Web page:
Scientia Professor Helen Christensen has long been aware of suicide risk, having led pioneering work in harnessing the power of the Internet to deliver effective programs for depression and anxiety.
But it was an unexpected brush with the pain and tragedy of suicide close to her family five years ago that sharpened her research focus.
“I don’t want to overstate my own experience, but it gave me insight into how real suicidal thoughts feel, how powerful they are and how they can ambush you,” Christensen says.
She realised that very little suicide prevention research was being undertaken in Australia, despite more than 2500 suicides a year, and 65,000 more attempts. It’s an alarming toll: in Australia, more young people die by suicide than in car accidents or from skin cancer.
As head of the NHMRC Centre of Research Excellence in Suicide Prevention and as Chief Scientist at the Black Dog Institute, she is amplifying efforts to improve mental health with new research into effective online suicide prevention tools.
“Identifying people at risk can be like looking for a needle in a haystack, so we are using the reach of the internet and social media to cast our net very widely,” she says.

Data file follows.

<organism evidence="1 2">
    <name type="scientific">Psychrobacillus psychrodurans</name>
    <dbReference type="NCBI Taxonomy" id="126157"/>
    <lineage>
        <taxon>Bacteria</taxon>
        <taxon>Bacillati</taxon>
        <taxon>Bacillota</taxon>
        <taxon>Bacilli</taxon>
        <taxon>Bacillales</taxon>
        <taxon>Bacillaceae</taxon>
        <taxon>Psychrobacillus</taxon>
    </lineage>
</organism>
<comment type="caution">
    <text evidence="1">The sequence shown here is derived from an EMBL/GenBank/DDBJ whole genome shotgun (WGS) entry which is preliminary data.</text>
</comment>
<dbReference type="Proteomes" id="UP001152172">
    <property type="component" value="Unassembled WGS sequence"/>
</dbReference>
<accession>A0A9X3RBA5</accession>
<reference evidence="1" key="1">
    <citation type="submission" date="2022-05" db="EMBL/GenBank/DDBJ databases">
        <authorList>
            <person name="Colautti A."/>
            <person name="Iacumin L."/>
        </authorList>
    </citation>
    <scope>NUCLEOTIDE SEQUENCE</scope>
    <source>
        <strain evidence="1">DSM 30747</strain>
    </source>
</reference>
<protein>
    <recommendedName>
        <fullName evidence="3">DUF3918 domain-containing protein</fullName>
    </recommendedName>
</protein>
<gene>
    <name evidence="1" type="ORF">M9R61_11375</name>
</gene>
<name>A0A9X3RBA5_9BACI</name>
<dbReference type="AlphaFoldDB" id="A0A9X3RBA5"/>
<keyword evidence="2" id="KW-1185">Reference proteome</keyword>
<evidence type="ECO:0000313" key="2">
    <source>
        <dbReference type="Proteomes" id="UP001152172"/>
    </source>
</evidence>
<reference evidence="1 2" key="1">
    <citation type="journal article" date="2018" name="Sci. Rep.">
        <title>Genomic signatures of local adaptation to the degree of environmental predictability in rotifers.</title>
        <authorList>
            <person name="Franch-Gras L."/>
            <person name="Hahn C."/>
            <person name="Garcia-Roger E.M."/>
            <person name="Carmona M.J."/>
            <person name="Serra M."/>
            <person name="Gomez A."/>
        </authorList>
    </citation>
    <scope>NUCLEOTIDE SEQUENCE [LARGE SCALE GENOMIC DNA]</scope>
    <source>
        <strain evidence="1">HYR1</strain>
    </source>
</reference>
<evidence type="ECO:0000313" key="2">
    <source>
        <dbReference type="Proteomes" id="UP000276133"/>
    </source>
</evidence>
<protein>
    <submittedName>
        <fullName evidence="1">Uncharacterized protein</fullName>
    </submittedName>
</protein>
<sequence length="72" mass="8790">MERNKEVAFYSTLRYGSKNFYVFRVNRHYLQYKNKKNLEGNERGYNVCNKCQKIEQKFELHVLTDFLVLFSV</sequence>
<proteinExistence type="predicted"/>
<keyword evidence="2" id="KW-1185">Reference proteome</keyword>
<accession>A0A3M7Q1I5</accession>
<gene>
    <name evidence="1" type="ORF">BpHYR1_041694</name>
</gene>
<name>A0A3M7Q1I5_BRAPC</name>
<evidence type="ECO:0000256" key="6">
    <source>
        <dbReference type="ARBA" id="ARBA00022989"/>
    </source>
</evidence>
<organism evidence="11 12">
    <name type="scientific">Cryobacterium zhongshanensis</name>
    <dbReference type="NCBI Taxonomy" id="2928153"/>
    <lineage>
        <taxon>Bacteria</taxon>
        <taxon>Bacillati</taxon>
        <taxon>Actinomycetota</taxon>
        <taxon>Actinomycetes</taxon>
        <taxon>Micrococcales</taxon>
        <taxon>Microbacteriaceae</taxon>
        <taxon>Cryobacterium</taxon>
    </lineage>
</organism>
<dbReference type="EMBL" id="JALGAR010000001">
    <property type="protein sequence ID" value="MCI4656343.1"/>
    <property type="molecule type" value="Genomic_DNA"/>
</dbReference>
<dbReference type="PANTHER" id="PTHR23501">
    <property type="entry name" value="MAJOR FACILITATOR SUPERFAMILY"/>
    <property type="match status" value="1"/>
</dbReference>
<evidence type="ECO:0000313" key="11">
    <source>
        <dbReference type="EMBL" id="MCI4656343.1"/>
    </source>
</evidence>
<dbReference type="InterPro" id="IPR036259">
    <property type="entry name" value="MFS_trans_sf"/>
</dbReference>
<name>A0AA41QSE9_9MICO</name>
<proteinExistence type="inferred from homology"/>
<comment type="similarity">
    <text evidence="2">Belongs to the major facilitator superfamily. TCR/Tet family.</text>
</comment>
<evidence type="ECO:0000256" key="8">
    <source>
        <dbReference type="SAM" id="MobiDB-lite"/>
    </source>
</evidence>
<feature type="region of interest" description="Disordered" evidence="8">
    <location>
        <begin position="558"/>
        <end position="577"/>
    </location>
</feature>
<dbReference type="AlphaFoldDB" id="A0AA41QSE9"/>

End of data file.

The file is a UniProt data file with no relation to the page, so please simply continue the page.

“We know people who are at risk of suicide are looking for help online. We can recruit people to our interventions by advertising on Facebook, or through social media, in a variety of ways previously not thought possible.”
Christensen and her colleagues have already demonstrated that online cognitive behaviour therapy and other tailored programs – which are easy to access and allow people to seek help privately from home – can be as effective as face-to-face clinical support in treating depression and anxiety.
“We are now hoping to show that the online interventions we are designing for suicide prevention will make a difference to people’s risk profile and so actually lower the suicide rate in Australia,” she says.
With $15 million in federal NHMRC funding, Christensen’s research teams are currently running more than 20 projects linking the internet and digital communications to mental health. They have developed five online psychological interventions for depression and anxiety, and have published more than 400 research papers.
One promising project is a mobile phone suicide prevention app called iBobbly, a name derived from an Indigenous term of greeting used in the Kimberly in Western Australia. This app delivers proven psychological therapies to reduce suicidal thoughts by drawing on Indigenous metaphors, images and stories.
Her team is also leading innovative social media research into how stigma around suicide moves through online and offline social networks and how Twitter can be used ethically to provide real-time population and individual data around mental health. By using data mining techniques to colour code words linked to emotions in Twitter feeds, for example, mood changes in the community can be mapped, and acted upon, without compromising privacy.